Veterans, This Study On Veterans And Nature Needs Your Help
What is it about nature that calls to us? What makes us momentarily throw off the trappings of civilization in favor of the “wild?” Why do we seem to wake up, or come alive, in the outdoors? What is nature, really, and why can it range from city park to wilderness for different people? Most importantly, why do so many people describe a healing of the mind, body and soul in nature?
I am a veteran of the Iraq War. I spent three years in combat. I was good at it and I have the scars to show for it. In between my second and third tours, and well into the downward spiral that is untreated PTSD, the Army sent me to Washington State to take an infantry company to war. After staring at Mount a Rainier every day for six months, I decided to climb it with my platoon leaders. Our first attempt was a mess. We were blown off the mountain and my friend nearly had his head knock off by a boulder on the cleaver. But instead of tossing our axes in the garage and cutting our losses, we fell in love with the mountain. Why? At the time, I thought it was because we were recreating the best parts of combat. We were a small, tight group testing ourselves and depending on each other in a dangerous environment to accomplish a shared goal. But as we headed out into the wild more and more, we discovered an unexpected effect: We were healing the wounds of war in on our minds, bodies and souls.
I continued to struggle with my own demons for years with varying levels of success, but the problem with demons is that they aren’t content to possess you alone. They tend to hurt everyone around you. Throughout my troubles, I kept returning to the wild, and I learned some things along the way. Nature did help to heal me—but nature, by itself, is not the answer. Nature made me feel good and seemed to wake up my dulled senses. I kept going back out more and more to get out of my own head and feel like the man I knew I was. Unfortunately, the more time I spent outdoors the less time I spent in the rest of my life. I was isolating myself from my family, friends and career. I was using nature much as I used booze—to escape the war, my mind and my reality.
I learned another lesson as I clawed my way out of the abyss: Traditional mental healthcare was indispensable for my recovery. I returned to therapy after hitting rock bottom in my life, and it worked. It took me two years of terrifying work, and I hated it. But I put my head down and grinded on while augmenting my treatment with as much time in nature as I could manage. And I think that made the difference. Nature cannot replace existing healthcare, but I learned the most important lesson yet, it can make it more effective.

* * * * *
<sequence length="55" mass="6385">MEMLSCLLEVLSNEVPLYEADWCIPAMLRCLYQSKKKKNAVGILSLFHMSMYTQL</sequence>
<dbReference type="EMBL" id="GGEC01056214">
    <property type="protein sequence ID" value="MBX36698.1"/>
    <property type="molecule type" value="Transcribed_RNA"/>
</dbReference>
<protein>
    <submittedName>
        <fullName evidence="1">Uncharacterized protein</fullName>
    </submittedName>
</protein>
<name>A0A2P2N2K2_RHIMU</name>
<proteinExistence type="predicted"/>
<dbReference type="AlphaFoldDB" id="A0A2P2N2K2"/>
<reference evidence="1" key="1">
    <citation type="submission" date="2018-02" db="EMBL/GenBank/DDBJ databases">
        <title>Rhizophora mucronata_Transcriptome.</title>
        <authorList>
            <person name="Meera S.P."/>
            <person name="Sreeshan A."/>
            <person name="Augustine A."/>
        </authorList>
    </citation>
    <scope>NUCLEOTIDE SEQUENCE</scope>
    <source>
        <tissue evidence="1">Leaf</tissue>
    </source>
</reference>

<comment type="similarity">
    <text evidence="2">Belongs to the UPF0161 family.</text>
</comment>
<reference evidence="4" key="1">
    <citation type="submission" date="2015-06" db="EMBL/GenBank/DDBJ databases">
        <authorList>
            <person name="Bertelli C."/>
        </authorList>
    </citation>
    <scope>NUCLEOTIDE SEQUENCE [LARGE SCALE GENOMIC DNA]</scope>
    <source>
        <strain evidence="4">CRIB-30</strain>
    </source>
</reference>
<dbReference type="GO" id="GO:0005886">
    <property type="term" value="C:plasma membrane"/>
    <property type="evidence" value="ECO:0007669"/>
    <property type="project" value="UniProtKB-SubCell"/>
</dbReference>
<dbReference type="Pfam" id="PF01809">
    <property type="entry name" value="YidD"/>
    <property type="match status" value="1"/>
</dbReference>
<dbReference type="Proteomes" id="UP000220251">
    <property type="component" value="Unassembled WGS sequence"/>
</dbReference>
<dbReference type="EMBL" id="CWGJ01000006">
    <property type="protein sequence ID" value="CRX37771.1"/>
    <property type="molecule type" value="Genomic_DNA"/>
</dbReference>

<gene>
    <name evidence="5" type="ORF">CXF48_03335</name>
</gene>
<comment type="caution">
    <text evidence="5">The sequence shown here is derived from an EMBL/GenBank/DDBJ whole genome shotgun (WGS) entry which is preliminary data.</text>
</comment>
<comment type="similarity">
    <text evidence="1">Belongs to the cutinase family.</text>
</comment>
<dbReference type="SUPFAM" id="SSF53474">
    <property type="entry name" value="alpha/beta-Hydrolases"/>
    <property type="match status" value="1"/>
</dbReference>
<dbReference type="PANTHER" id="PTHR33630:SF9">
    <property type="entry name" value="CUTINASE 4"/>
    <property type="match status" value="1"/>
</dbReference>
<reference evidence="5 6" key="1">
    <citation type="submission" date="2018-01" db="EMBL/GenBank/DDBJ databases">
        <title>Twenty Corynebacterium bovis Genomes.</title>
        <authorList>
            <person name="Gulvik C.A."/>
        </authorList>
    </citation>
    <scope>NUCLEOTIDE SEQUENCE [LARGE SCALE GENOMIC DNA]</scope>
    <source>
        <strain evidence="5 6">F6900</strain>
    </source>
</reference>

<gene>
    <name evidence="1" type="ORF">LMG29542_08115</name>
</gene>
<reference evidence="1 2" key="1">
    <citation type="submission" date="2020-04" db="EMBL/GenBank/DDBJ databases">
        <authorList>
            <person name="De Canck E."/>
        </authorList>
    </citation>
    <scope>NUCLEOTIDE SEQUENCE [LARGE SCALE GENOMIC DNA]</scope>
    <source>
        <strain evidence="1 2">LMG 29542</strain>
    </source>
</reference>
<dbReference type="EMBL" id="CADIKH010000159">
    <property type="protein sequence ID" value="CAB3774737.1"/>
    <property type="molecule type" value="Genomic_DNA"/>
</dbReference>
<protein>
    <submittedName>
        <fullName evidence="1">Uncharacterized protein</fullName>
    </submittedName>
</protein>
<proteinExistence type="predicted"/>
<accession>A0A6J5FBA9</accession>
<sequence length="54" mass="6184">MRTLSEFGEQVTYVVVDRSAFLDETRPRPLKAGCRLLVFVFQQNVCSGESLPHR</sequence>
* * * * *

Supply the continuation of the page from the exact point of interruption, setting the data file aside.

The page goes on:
I discovered something about our human nature along the way. When we first climbed Rainier, I believed we were recreating the best parts of combat in repeatedly challenging ourselves in the mountains. I was only partially correct. At the time, I thought it was the adrenaline or the high one gets when tempting death. Later, I thought it was purely a connection with nature that was healing us. While nature was bringing us “back to life” and struggle and risk were enriching our lives, these were only part of the equation we’d stumbled upon. Through repeated struggles in nature, we forged a tight band that we could depend on, both while suffering on an alpine face and at home when facing everything from family issues to our personal struggles with combat trauma. To me the answer appears to be our band (community), climbing (struggle), in the mountains (nature).
But I still had questions. Can nature alone be a salve or cure for trauma? Why are we better when we struggle with a small, tight-knit group of friends and family? Are these the echoes of our hunter-gatherer past? Are we “designed” to be happy in nature, “gossiping and grooming” with our band as Yuval Noah Harari describes it? Is struggle a part of it? Why do we miss the hardships of war and long to go back or seek to recreate them in the mountains? Is it because, as Sebastian Junger states, that we long for the “essential human experience” of “being in a small group, struggling to survive?” What role do nature and John Muir’s “Good Tidings” play in all of this? Most importantly, can we take what we learn in the lab and in the mountains and change the way we treat mental health in our society?
Our team at the University of Washington, REI, and Outdoor Research formed to seek out answers to these questions. Beginning in the winter of 2018, we are launching a multi-year, multi-region study to examine the effects of small groups of veterans engaging in nature-based activity. Our first group will begin hiking in the Pacific Northwest in a few short months, and we need veteran volunteers for the project. Veterans, we need you to stand up and serve the warriors to your left and right one more time and help us find the answers needed to change how we look at veteran healthcare, nature and outdoor activity. Friends and family of veterans, please share this site.